- Impeachment of Rousseff carried out by neoliberalism.
- The limits of formal democracy.
- The urgent need to build real democracies.
The constitutional president of Brazil, Dilma Rousseff, has been found guilty of corruption by the Senate and has been definitively relieved of her functions. It must be highlighted that she hasn’t been found guilty of any crime by the legal system.
No coherent evidence of the crimes alleged to have been committed by the accused was presented during the impeachment that started on the 12th of May – the product of a formal democracy, obsessed by rituals and republican formality – to such an extent that the president’s adversaries, who had the right to call on six witnesses to back their accusations about the alleged violation of Budget and Fiscal Responsibility laws, could only present two.
This process of impeachment was led by Michel Temer who was the vice-president of the current government and from the 31st of August took over as the new president until 2018. Since his coming to power in a caretaker role at the beginning of May he immediately started to implement budget cuts, privatisations of public services and the removal of benefits from those most in material need.
This situation in Brazil is part of an increasing domination of Latin America, it is a capitalist ransacking more brutal than the neoliberalism of the 90s.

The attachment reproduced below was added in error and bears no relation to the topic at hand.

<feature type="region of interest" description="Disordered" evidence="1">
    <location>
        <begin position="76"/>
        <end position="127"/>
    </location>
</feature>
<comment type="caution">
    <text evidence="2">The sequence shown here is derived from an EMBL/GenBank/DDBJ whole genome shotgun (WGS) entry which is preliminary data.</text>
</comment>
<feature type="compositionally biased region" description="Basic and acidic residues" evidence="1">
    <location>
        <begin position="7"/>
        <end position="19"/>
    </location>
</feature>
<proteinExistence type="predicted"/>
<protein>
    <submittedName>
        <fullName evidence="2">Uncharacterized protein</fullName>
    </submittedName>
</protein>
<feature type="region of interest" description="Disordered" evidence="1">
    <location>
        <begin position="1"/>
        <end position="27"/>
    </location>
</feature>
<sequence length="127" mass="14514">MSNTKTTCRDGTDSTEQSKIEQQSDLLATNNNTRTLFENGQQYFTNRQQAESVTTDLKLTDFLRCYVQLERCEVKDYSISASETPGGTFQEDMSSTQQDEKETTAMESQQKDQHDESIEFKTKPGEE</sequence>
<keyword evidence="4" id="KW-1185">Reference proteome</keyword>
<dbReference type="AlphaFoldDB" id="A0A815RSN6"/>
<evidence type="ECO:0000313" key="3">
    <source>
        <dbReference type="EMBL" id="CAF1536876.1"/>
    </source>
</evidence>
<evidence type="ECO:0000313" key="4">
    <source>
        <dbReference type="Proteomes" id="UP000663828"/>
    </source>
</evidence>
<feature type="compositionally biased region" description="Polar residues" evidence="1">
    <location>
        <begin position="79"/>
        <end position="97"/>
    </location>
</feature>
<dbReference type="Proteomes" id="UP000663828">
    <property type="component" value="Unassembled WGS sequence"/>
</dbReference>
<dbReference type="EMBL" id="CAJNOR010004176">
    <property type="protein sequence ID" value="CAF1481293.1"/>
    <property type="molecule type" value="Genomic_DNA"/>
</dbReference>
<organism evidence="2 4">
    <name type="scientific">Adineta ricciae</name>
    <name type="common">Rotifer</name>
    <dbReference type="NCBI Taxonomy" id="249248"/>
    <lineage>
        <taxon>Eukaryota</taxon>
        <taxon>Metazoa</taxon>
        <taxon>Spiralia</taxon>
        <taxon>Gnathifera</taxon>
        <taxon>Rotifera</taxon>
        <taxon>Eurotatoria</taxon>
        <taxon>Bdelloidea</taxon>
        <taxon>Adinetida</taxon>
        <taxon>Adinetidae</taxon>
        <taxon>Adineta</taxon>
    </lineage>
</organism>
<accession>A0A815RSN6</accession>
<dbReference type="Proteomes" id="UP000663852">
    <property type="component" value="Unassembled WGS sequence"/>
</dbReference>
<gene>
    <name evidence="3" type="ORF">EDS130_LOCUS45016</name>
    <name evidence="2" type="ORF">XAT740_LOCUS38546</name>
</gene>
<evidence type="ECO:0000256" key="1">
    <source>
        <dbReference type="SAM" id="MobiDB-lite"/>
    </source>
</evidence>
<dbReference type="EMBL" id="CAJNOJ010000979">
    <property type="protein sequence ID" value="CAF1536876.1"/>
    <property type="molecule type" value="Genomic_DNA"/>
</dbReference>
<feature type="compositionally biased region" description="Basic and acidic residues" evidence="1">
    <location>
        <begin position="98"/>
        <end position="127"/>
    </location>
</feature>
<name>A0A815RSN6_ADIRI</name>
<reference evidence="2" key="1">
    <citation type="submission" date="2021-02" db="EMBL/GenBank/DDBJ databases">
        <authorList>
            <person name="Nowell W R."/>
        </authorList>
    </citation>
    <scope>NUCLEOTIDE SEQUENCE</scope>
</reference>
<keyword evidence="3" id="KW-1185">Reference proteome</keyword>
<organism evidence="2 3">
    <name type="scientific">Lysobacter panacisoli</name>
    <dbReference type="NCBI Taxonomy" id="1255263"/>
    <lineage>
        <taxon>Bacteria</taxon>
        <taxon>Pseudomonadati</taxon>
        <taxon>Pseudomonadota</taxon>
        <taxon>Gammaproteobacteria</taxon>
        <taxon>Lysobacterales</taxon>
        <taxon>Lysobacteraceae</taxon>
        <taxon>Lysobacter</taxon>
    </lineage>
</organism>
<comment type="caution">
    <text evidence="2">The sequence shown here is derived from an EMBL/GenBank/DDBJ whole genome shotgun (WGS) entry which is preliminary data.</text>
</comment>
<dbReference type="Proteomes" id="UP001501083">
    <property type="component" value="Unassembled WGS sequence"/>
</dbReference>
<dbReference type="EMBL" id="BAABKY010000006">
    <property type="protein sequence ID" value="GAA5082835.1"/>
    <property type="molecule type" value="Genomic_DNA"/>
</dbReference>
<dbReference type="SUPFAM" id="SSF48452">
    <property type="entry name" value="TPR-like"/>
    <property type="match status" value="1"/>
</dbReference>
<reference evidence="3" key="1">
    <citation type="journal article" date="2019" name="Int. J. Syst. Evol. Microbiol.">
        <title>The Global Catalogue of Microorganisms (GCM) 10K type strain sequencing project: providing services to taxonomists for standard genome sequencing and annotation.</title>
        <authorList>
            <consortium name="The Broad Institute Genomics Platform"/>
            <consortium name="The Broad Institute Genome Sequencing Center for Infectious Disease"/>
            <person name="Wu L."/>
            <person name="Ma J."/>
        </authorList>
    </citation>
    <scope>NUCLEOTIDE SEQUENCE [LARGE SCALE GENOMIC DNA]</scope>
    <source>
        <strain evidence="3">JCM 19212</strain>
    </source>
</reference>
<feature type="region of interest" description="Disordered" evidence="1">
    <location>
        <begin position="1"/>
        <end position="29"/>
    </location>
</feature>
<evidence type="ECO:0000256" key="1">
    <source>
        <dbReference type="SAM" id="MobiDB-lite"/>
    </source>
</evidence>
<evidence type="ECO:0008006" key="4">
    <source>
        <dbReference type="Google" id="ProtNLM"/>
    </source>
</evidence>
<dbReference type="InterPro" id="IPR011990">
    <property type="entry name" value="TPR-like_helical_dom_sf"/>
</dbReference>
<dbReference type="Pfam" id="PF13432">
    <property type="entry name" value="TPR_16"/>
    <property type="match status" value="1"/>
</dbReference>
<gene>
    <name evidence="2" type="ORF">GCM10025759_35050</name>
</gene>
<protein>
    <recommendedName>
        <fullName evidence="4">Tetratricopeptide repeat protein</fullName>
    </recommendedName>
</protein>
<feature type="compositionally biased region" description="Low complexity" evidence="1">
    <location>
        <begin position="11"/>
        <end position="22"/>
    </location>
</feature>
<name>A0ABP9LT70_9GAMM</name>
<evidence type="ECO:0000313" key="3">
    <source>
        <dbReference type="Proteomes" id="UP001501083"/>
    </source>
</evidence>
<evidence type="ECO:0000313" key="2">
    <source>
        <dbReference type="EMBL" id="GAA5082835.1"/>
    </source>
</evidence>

The US government, the operational face of Brazilian plutocracy, is trying to safeguard its badly-named “backyard” by openly supporting the local right-wing in those countries that have not adjusted to the imperial position.
Before this process in Brazil, in Argentina at the end of last year a reactionary and pro-neoliberal capitalist government, openly helped by a “psychological war” carried out by the hegemonic mass media.
The governments of Venezuela, Bolivia and Ecuador expressed solidarity with Brazil and immediately withdrew their ambassadors but they are suffering from the actions of this anti-democratic strategy that uses different tactics according to the possibilities that the situation provides and the characteristics of the local right-wing. The first antecedents of these practices were the “soft coups” in Honduras and Paraguay.
This manipulation of formal democracy by an oppressive minority is increasingly showing the limits of its development and the urgent need to build real democracies in which the regime in power is really a government of the people, for the people and by the people.
It is necessary that the International Humanist Party gives the strongest and clearest possible signal regarding the need for drastic changes to the schemes of those currently in power. It is urgent to try to start a discussion in all social spheres about the current degree of concentration of economic power and how decision-making is increasingly in fewer and fewer hands.
This power will only be modified by the construction of a real, direct democracy that covers the three powers of the State, the economy and the mass media and that is supported by nonviolent methods of struggle.
World Coordination Team – International Humanist Party